social sciences >> Overview:  Same-Sex Marriage

Lesbian and gay couples have been fighting for the freedom to marry since the dawn of the modern glbtq struggle for equality; despite some success abroad, progress toward same-sex marriage in the United States has been slow.

social sciences >> Bryant, Anita

Former beauty queen, popular singer, and orange juice pitchwoman, Anita Bryant became the poster-girl for homophobia in the late 1970s; her name continues to be a byword for bigotry.

social sciences >> Manford, Morty

A pioneer in the gay liberation movement, New York activist Morty Manford inspired his parents to help found the organization that became Parents, Families and Friends of Gays and Lesbians (PFLAG).

social sciences >> The Point Foundation

The Point Foundation offers financial support and mentoring to college students who have been marginalized because of their sexual orientation or gender identity.

social sciences >> Polis, Jared

Businessman and philanthropist Jared Polis became one of only three openly gay members in Congress, and the first openly gay man elected to Congress as a freshman, when he won election to the U.S. House of Representatives in 2008.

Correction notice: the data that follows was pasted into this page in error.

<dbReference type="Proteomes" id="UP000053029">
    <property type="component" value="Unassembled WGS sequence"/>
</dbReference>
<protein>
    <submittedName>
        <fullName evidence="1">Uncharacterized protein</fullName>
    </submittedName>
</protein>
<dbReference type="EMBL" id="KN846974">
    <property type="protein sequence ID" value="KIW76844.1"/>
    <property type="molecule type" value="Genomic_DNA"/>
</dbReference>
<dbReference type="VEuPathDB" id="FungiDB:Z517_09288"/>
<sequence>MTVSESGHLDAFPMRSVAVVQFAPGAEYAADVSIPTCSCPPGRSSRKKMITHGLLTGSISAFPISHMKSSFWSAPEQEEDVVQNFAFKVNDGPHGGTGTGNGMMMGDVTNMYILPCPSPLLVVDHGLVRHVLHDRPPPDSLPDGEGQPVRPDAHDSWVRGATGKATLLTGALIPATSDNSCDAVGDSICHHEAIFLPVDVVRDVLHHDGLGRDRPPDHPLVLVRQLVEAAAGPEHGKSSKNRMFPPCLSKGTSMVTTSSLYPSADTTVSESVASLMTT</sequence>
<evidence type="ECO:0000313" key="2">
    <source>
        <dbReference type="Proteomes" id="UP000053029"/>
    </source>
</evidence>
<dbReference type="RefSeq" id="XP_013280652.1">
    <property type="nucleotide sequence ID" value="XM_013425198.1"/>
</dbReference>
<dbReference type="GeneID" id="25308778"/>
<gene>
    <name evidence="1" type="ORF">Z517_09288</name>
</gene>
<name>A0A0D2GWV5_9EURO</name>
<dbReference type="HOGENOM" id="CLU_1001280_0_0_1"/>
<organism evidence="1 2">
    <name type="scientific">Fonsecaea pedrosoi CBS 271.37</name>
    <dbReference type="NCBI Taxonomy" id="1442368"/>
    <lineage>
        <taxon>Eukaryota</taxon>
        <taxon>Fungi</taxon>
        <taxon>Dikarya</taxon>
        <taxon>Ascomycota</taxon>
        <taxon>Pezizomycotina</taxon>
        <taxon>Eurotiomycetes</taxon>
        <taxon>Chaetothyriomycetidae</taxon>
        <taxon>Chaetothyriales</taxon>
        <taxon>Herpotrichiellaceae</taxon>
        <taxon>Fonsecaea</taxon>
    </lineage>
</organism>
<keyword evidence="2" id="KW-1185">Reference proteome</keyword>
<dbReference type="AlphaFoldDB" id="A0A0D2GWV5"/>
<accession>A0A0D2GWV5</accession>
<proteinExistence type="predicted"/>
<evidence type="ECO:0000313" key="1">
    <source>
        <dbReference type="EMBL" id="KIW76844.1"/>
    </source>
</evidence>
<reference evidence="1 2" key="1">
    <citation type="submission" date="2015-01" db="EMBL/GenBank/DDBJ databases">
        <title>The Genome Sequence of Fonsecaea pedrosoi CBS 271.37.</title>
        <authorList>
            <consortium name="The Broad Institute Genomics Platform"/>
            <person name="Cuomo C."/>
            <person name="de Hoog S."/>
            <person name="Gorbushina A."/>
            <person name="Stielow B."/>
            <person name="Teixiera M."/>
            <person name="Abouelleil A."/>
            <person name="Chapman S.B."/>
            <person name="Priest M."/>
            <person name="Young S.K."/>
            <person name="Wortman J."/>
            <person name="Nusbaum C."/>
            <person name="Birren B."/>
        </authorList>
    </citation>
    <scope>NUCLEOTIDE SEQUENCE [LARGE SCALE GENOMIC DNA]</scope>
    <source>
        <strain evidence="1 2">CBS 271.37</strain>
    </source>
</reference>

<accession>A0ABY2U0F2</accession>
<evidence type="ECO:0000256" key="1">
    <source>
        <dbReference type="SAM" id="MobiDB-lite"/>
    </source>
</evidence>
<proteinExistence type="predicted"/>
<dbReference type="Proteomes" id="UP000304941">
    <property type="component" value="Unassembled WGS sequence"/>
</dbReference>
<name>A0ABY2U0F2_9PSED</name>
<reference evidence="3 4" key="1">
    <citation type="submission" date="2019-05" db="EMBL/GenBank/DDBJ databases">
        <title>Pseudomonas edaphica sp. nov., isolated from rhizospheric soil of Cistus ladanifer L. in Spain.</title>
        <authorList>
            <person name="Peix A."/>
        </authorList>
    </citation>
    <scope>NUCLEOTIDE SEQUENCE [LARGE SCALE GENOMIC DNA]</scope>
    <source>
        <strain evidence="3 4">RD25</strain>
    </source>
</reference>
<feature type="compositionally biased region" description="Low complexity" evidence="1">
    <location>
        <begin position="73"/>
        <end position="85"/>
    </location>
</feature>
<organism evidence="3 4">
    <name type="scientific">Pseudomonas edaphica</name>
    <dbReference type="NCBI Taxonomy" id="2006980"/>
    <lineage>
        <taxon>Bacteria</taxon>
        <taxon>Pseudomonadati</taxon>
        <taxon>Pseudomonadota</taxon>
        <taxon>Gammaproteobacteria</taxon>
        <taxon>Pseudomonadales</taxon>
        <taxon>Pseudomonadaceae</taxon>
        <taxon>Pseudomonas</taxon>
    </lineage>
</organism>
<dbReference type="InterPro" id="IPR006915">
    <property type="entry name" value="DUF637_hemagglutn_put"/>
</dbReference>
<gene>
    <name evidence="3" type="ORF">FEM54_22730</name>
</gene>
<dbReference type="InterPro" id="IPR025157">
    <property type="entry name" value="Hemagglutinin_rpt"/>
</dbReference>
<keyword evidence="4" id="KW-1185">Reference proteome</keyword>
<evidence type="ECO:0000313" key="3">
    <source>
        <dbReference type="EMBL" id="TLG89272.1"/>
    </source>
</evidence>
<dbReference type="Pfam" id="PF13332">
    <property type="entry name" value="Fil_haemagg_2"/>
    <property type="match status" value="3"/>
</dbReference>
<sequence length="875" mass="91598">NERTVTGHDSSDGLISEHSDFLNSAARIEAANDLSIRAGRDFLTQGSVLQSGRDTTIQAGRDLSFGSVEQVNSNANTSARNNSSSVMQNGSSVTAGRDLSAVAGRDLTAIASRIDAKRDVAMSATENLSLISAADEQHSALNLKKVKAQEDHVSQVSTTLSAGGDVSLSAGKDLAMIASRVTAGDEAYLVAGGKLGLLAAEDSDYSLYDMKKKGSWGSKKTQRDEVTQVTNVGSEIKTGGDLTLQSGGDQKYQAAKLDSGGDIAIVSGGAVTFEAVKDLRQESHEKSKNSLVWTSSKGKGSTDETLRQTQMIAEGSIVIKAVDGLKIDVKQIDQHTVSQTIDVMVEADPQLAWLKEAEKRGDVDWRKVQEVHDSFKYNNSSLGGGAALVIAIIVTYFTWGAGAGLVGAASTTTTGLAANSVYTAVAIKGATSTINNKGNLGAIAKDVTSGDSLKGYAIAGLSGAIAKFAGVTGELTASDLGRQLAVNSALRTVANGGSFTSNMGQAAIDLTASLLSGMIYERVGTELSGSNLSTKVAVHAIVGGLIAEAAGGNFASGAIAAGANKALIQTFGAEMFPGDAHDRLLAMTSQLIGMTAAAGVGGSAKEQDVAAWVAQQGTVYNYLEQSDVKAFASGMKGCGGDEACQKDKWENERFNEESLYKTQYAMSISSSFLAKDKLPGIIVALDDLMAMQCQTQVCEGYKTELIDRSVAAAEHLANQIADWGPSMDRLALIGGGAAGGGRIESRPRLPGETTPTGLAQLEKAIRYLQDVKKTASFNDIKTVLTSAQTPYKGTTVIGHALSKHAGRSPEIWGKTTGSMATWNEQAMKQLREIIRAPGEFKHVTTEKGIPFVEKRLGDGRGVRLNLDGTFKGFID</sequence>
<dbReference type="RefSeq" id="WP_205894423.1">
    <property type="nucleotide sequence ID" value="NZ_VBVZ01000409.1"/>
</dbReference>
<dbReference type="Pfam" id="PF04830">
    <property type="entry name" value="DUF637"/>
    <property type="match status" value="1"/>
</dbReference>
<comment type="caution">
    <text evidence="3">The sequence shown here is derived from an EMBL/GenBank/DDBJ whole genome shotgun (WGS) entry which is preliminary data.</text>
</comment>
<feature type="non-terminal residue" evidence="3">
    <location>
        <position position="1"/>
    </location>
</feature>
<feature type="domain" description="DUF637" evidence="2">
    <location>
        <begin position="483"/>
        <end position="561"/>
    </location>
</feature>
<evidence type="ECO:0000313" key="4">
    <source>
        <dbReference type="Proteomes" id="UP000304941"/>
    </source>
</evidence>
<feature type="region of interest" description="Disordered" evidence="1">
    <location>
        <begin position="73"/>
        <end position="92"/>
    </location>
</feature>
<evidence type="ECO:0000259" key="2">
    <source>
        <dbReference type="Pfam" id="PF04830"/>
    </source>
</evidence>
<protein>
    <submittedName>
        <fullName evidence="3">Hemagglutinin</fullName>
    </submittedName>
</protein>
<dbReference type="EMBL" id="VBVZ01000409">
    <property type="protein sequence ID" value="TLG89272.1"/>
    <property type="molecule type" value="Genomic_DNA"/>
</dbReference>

literature >> Sanchez, Alex

Alex Sanchez's unique background as a youth and family counselor and his experiences as an immigrant have helped make him an important voice in today's young adult glbtq literature canon.


Anderson, Robert W. "Parents and Friends of Lesbians and Gays (PFLAG)." Gay Histories and Cultures. George Haggerty, ed. New York: Garland, 2000. 663-64.

Bernstein, Robert A. Straight Parents/Gay Children: Keeping Families Together. New York: Thunder's Mouth Press, 1995.

"PFLAG." Gay Almanac. New York: Berkley Publishing Group, 1996. 250-51.


    Citation Information
    Author: Theophano, Teresa  
    Entry Title: Parents, Families and Friends of Lesbians and Gays (PFLAG)  
    General Editor: Claude J. Summers  
    Publication Name: glbtq: An Encyclopedia of Gay, Lesbian, Bisexual,
Transgender, and Queer Culture
    Publication Date: 2004  
    Date Last Updated December 12, 2011  
    Web Address  
    Publisher glbtq, Inc.
1130 West Adams
Chicago, IL   60607
    Today's Date  
    Encyclopedia Copyright: © 2002-2006, glbtq, Inc.  
    Entry Copyright © 2004, glbtq, inc.